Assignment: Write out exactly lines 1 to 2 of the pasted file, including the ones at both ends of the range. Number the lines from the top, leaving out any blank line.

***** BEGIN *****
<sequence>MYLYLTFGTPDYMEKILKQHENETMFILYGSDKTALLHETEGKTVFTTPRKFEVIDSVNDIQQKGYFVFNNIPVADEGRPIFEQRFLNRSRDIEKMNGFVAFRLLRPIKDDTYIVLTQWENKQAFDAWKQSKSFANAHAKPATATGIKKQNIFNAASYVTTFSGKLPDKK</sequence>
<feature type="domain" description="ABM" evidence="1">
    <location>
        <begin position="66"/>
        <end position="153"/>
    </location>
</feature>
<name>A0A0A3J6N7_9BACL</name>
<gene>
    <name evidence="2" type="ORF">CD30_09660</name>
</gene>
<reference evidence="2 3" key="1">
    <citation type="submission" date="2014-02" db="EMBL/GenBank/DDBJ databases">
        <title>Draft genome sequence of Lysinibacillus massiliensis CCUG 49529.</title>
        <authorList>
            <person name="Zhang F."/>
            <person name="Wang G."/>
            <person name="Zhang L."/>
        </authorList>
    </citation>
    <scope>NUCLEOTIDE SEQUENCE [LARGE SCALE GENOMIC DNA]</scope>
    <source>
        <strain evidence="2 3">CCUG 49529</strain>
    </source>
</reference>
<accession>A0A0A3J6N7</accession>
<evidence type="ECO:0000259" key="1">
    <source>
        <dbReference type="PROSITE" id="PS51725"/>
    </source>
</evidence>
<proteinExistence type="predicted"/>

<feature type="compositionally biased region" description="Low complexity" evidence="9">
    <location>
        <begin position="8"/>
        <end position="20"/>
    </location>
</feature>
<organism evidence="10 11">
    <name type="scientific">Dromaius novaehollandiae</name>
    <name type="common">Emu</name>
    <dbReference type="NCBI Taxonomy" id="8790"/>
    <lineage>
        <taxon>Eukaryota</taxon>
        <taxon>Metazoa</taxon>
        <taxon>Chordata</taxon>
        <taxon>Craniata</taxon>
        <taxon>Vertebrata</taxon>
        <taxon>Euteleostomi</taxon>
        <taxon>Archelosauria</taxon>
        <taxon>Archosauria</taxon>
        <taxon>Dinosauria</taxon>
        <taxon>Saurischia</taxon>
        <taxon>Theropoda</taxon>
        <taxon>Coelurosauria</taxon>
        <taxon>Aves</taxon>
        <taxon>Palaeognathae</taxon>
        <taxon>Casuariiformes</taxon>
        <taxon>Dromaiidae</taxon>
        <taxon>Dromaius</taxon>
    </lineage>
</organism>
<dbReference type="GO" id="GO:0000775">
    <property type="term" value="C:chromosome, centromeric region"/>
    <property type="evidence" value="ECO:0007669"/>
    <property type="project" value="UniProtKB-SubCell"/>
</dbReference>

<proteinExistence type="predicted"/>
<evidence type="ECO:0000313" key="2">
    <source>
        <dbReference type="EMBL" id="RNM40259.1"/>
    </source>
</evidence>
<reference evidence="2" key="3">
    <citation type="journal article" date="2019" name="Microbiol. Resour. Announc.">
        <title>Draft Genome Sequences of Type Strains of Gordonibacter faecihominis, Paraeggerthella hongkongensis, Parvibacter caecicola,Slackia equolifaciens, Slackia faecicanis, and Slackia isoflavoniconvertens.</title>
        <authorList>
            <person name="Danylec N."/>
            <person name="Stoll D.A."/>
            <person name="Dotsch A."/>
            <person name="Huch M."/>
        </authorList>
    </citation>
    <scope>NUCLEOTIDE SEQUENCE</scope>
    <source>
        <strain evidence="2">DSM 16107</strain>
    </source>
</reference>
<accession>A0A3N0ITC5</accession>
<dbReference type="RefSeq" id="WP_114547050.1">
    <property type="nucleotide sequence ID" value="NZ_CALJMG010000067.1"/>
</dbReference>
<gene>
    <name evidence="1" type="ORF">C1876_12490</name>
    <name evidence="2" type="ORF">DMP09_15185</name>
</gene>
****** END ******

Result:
<sequence>MYLYLTFGTPDYMEKILKQHENETMFILYGSDKTALLHETEGKTVFTTPRKFEVIDSVNDIQQKGYFVFNNIPVADEGRPIFEQRFLNRSRDIEKMNGFVAFRLLRPIKDDTYIVLTQWENKQAFDAWKQSKSFANAHAKPATATGIKKQNIFNAASYVTTFSGKLPDKK</sequence>
<feature type="domain" description="ABM" evidence="1">